Gaming's biggest arena tour is about to hit your town. Here are some
details to chew on while you stand in line for a ticket.
by Russ Fischer
1. Better Than A New Drummer
Tony Hawk developers Neversoft were so into Guitar Hero while
creating Project 8 that they were hired to make this third game
after original publisher Harmonix was snapped up by EA. With loads
of experience pushing established ideas forward, Neversoft has kept
the game's classic elements and added new details to the user
interface and player characters.
Co-op gameplay has been given its own career mode, and you can
finally play co-op online as well. Contentious players can check the
Battle Mode, where axe-handlers face off playing identical tracks
and earning attacks with Star Power. Unleash these devious deals
against your opponent to break their concentration. You can make
single notes appear as chords, overload the amp to make their screen
shake, or even force the dreaded (rightys to) lefty flip.
Complaints against some of Guitar Hero II's song choices were heard
loud and clear, and while there's still plenty of metal (Slayer, oh
yeah!) there are also more genuine guitar hero choices like Eric
Johnson, Sonic Youth, Living Color, and the reappearance of Stevie
Ray Vaughn. More than 70 percent of the tracks are performed by the
original artist. Of the three "holy grail" bands, AC/DC Metallica
and Led Zepplin, one is finally on board. You'll be able to rock the
master track to Metallica's 'One' along with all the other goodness.
4. Play The Pros
Guitar Hero is no longer confined to the realm of pure fantasy; now
it's only partial fantasy with the inclusion of real-world rockers
like Slash and Tom Morello. (Oh, and Brett Michaels.) Slash and
Morello will be two of the game's three bosses, against whom you'll
have to face off in the biggest battles of your career. They even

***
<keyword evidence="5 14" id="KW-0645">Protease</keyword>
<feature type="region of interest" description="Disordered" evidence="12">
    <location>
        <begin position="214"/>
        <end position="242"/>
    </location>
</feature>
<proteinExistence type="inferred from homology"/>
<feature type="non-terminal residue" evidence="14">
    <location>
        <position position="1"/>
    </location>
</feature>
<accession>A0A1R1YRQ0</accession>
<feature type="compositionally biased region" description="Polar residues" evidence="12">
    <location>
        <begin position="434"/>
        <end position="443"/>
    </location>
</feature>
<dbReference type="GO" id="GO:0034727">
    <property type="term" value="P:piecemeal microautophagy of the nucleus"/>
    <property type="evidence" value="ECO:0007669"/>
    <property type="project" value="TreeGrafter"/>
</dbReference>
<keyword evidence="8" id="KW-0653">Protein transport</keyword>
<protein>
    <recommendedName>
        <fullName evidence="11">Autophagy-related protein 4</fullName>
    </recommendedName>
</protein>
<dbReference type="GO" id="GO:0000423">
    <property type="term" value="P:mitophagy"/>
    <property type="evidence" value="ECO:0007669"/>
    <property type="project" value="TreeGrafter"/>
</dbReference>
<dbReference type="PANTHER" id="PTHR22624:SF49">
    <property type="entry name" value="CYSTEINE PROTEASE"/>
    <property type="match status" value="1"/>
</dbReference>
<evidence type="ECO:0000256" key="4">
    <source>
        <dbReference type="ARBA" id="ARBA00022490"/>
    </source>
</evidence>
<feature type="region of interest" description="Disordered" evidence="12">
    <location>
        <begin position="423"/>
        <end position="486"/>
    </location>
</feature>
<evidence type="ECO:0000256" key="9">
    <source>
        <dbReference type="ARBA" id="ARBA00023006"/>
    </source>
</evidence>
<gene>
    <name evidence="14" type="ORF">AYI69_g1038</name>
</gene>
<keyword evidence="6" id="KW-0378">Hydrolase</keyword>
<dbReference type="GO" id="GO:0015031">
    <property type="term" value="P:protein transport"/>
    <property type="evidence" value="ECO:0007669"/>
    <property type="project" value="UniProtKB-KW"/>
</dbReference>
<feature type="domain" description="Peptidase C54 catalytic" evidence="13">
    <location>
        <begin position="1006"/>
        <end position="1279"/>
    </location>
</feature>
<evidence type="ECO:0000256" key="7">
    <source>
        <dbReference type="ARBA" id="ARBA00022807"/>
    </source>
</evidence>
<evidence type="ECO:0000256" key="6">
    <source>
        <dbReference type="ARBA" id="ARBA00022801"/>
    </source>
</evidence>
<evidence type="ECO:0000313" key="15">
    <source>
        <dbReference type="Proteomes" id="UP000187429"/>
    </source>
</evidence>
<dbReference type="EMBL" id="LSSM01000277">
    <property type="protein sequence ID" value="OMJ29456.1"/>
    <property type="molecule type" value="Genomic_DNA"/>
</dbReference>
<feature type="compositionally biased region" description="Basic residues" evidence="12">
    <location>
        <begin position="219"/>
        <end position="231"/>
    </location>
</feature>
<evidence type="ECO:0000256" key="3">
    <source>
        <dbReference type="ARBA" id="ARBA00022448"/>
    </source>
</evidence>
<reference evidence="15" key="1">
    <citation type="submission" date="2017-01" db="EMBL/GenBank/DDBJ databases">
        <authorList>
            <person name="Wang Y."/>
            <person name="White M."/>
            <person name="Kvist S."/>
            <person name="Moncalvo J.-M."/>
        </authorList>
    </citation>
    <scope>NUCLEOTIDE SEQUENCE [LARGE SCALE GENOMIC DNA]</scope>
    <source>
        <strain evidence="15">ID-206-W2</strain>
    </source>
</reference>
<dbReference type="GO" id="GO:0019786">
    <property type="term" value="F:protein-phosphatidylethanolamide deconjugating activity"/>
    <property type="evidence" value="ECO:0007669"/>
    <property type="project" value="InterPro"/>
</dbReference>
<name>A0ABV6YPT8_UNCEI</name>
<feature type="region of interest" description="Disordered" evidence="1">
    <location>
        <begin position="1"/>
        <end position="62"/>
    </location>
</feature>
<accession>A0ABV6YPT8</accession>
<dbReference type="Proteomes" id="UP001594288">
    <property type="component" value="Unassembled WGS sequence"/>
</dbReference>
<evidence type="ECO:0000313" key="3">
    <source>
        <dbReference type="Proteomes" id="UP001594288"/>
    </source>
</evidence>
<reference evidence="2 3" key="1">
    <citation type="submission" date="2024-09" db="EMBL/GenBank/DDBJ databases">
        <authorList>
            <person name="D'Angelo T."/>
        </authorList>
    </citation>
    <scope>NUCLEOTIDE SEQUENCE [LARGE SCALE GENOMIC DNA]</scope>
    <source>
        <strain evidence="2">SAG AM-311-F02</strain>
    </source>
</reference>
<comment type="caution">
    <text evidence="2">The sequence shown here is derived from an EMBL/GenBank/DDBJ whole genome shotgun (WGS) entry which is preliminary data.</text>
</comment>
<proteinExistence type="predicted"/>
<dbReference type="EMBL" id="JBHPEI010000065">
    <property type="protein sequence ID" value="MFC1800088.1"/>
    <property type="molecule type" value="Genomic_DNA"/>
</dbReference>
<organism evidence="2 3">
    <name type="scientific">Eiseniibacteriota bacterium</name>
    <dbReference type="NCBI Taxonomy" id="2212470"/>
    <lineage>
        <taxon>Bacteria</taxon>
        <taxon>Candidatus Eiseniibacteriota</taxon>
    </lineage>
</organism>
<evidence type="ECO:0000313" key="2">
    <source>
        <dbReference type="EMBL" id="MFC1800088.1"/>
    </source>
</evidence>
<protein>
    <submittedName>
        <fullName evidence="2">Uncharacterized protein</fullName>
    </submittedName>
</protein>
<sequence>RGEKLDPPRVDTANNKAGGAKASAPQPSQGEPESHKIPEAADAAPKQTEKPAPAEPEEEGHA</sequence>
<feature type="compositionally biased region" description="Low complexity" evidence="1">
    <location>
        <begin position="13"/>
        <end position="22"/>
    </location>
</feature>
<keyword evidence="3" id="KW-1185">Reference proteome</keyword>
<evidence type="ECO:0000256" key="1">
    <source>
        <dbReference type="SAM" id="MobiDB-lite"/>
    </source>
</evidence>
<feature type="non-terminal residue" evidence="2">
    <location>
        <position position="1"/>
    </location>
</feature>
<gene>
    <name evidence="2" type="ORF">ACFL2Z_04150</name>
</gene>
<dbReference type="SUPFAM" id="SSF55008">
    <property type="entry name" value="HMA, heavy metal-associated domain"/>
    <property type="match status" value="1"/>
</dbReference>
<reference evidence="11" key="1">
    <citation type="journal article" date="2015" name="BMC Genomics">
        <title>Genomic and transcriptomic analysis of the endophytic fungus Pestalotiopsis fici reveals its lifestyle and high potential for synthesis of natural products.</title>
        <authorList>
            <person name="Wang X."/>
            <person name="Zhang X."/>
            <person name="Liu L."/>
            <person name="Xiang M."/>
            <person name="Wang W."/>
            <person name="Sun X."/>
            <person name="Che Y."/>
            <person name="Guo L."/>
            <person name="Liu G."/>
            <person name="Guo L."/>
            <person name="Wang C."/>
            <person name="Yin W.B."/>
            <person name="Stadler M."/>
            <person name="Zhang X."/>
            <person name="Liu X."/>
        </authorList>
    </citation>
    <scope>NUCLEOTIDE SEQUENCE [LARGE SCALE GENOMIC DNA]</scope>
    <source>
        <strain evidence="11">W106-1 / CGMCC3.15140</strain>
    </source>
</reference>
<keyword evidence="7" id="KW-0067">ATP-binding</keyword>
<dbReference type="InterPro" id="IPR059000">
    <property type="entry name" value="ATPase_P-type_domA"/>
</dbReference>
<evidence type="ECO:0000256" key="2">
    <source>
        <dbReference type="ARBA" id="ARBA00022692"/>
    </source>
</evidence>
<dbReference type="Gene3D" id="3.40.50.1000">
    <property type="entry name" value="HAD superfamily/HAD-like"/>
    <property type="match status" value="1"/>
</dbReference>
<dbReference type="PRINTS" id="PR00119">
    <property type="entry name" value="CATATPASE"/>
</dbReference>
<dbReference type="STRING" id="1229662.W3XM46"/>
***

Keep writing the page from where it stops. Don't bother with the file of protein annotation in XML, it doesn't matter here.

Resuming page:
recorded new music for their confrontations. The third battle will
be against the most pro player of all, the guy that everyone from
classic blues legends to Ralph Macchio have taken on: the Devil. If
you can guess that battle, you're probably a Charlie Daniels fan.
5. It's All Wireless
No more being tethered to the amp, er, console, by a cord that's too
short for rocking. Activision broke through Microsoft's resistance
to third-party wireless controllers and so the Gibson Les Paul
controller, with a removable neck for easier travel, will be
wireless on all consoles. (The PS2 gets its own wireless controller
modeled on the Kramer Pacer.) Special bonus for Wii players: by
slotting the remote into the guitar, you'll hear extra sounds pumped
through the remote's speaker.
Posted: 24 Oct 2007
Second 'Gone With the Wind' sequel ready
Sun Oct 28, 2007
Rhett Butler, the fictional Southern charmer who walked out of
Scarlett O'Hara's life in "Gone With the Wind," returns to Georgia
next weekend on a book tour of sorts.
The book, to be unveiled Saturday, is a kind of retelling of
Margaret Mitchell's masterpiece from Rhett's perspective and traces
Butler from his roots in South Carolina to Georgia, where he met the
An Atlanta committee charged with protecting Mitchell's novel
authorized the book, "Rhett Butler's People."
The novel begins long before Scarlett ever uttered her first "fiddle-
dee-dee" and goes on for nearly 100 more pages beyond where Mitchell
ended things with "Tomorrow is another day."
The book was written by little-known Civil War novelist Donald
McCaig, 67. Though his occasional use of the N-word in his
manuscript initially gave the committee pause, it accepted the
This is the second companion novel authorized by the Mitchell
committee. The first, "Scarlett" by Alexandra Ripley, released in
1991, was a financial success but unpopular with critics.